Sleepwalking is believed to have some genetic ties, though the most common cause for sleepwalking is overtiredness or an irregular schedule. Additionally, most children who sleepwalk due to a genetic pre-disposition will outgrow the disorder by their teen years. Providing a consistent sleep schedule and having an early bedtime will help eliminate the vast majority of sleepwalking events. Additionally, parents can also go in and lightly awaken their child shortly before the sleepwalking event typically occurs to disrupt the sleep pattern. Keep in mind that you do not want to wake your child if they are in the middle of a sleep walking episode. Do your best to keep them safe, but allow them to “ride it out” and then guide them back to sleep once the episode is over.
Teeth Grinding or Bruxism
This is a less common complaint that I hear about, but I know several pediatric dentists who see plenty of cases involving teeth grinding. For younger children, grinding their teeth is something that they do to alleviate the discomfort they feel while teething. However, for many parents, the sound is highly irritating, and it also raises the valid concern of the overall health of the teeths and gums being negatively impacted. Pediatric dentists often recommend engaging in some oral massage to relieve discomfort, or having your child’s doctor prescribe a safe oral-numbing prescription. For older children, who are chronic teeth grinders due to anxiety, a mouth guard can be made at the dentist’s office for them to wear at night.
I hear about this one a lot, particularly with my clients who are in the midst of potty training. There are a variety of reasons of why your child wets the bed, though the most common one being that the child is taking in too much fluids too close to bedtime. Rule of thumb is to limit liquid intake up to two hours before bedtime, note I said limit, not eliminate. Also make sure that your child uses the toilet before the start of the bedtime routine, and right before they get into bed. However, going accident-free all night is something that can take up to 6 years for a child to be able to do on a regular basis, so it is also important not to place too much pressure on your little one to “hold it” or to get upset if they were to have an accident. Get your child cleaned up and calmly change their sheets and pajamas and put them back to bed. Also work with your child to have them practice getting out of their bed, pulling down their pajamas and underwear or pull up, and using the toilet on their own so it can feel more natural and less intimidating at night to attempt. Another thing to do is to provide a nightlight in the hallway and the bathroom that stays on overnight so they can see – some children are more nervous about the dark than having an accident in bed, so making sure that they can see their way around can also help ease that concern.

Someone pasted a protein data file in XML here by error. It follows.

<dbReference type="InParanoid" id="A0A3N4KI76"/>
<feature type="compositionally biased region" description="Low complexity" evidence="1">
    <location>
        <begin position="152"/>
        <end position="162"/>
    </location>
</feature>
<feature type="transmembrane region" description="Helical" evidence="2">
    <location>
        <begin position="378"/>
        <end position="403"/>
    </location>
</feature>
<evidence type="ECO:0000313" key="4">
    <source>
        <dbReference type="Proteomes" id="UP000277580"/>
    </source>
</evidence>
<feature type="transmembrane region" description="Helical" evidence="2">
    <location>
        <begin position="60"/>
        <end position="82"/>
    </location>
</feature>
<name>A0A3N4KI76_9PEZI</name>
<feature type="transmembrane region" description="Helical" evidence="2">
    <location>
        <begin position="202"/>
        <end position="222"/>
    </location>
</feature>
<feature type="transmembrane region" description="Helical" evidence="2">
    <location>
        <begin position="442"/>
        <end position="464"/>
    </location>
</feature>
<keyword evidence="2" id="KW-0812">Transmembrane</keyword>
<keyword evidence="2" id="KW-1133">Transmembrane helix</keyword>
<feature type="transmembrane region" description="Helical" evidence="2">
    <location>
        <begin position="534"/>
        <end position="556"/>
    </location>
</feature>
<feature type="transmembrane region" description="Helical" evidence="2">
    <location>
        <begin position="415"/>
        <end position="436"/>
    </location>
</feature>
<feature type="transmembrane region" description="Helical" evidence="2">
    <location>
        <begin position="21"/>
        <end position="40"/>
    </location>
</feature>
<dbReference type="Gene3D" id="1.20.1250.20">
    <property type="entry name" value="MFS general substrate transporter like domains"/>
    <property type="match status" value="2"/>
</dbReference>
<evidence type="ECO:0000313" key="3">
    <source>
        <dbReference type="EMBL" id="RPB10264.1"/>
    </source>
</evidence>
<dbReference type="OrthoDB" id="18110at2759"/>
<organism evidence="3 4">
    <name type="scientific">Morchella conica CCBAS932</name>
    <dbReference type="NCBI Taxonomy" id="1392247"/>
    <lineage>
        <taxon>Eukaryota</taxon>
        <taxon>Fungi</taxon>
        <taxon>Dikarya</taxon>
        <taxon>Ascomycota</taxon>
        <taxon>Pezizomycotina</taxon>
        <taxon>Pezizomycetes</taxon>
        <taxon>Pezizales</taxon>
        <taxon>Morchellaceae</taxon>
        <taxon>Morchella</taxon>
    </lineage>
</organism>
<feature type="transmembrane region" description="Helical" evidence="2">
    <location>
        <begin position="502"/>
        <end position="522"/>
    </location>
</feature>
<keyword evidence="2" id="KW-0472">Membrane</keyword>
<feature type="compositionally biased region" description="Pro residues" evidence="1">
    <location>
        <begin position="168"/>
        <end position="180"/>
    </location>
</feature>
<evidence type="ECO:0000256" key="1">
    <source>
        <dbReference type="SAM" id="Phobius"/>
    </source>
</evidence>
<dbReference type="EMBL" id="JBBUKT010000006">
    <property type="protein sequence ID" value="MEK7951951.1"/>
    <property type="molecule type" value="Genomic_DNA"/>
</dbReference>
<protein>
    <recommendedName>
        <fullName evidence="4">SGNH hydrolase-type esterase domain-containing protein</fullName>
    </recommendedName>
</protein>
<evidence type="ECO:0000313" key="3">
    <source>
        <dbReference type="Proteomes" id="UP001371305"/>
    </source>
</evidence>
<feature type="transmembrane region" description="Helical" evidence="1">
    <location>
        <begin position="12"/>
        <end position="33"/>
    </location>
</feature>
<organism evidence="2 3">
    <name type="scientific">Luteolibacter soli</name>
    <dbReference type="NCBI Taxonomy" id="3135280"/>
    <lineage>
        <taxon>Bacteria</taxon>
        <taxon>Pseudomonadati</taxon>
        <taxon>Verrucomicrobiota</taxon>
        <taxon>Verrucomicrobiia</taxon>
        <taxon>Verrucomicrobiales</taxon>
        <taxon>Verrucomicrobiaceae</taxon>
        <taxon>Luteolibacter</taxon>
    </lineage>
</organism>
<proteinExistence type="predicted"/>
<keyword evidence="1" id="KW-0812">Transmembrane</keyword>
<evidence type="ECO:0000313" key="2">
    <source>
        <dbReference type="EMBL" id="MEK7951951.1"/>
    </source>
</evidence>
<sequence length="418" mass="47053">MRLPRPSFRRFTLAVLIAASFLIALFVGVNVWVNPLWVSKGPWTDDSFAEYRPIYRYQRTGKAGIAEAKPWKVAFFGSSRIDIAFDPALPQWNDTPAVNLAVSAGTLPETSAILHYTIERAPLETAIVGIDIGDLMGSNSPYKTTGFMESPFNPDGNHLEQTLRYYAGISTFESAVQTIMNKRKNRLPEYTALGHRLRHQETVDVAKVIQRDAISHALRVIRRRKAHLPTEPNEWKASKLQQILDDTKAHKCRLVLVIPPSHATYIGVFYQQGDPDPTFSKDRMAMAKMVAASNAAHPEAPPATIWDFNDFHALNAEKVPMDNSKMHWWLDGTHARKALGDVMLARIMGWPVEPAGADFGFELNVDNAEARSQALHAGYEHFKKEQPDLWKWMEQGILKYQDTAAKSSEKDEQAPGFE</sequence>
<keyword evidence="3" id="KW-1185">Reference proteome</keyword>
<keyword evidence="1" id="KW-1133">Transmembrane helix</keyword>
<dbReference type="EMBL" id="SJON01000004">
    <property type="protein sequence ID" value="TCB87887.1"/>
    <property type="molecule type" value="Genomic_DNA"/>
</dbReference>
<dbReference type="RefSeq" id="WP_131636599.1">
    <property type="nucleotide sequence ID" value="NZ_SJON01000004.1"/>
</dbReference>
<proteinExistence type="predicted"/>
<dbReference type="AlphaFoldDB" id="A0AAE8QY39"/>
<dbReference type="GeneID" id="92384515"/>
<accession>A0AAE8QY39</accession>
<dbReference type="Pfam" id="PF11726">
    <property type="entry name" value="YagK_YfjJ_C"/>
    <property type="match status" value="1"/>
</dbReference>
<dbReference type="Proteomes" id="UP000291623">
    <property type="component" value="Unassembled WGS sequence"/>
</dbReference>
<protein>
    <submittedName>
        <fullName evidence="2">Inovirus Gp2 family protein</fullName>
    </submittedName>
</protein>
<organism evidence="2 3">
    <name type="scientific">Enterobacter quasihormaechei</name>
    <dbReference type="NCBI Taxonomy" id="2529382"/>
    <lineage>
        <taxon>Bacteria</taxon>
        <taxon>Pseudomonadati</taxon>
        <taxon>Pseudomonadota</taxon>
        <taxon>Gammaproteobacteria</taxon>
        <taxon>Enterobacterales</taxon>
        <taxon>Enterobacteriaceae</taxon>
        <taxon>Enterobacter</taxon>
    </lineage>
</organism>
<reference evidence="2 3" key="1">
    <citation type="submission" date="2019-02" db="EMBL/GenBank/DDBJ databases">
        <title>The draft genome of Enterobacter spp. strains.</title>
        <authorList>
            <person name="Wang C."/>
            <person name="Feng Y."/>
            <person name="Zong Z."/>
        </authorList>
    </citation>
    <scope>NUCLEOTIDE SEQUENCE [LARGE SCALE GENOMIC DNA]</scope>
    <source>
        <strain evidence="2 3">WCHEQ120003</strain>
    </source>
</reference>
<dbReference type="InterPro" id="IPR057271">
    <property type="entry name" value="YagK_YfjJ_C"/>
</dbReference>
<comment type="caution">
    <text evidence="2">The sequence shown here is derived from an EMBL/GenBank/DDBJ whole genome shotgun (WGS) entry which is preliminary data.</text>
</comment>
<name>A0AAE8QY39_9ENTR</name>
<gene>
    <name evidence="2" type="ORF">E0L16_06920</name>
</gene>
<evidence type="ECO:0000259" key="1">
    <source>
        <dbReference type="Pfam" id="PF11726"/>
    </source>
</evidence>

This is one of the top reasons why I get hired to work with families with children that are school-aged. The child generally does not have any difficulty falling asleep, but they either struggle to stay asleep or find themselves wide awake in the early hours of the morning. The biggest culprits are generally the preparation (or lack thereof) of getting ready for bed and letting the child watch tv or play on their smart screens too close to bedtime. Having a consistent bedtime routine that involves a warm bath or shower, quiet downtime, and screens off at least an hour before they go to sleep can help alleviate this issue a lot. Late bedtimes are also a big culprit – children still require 10-12 hours of overnight sleep even going into middle school, so making sure that they are going to bed early enough to get that much sleep is also key.
Need more help?
If your child has been experiencing any of these more common sleep disorders, implementing some of these easy changes should help eliminate these occurrences and allow your little one to get the good night’s rest that they (and you!) need. If you’re not sure if these steps are the right ones to take for your child, don’t hesitate to sign up for a quick call with me to talk about it and we will figure out how you can best support your child in overcoming these challenges.
I am a Pediatric Sleep Consultant who works with families to help them resolve their littles' sleep issues. As a mom of two littles herself, Katie has walked in the shoes of her clients and is passionate about helping them re-discover peaceful sleeps in their own homes.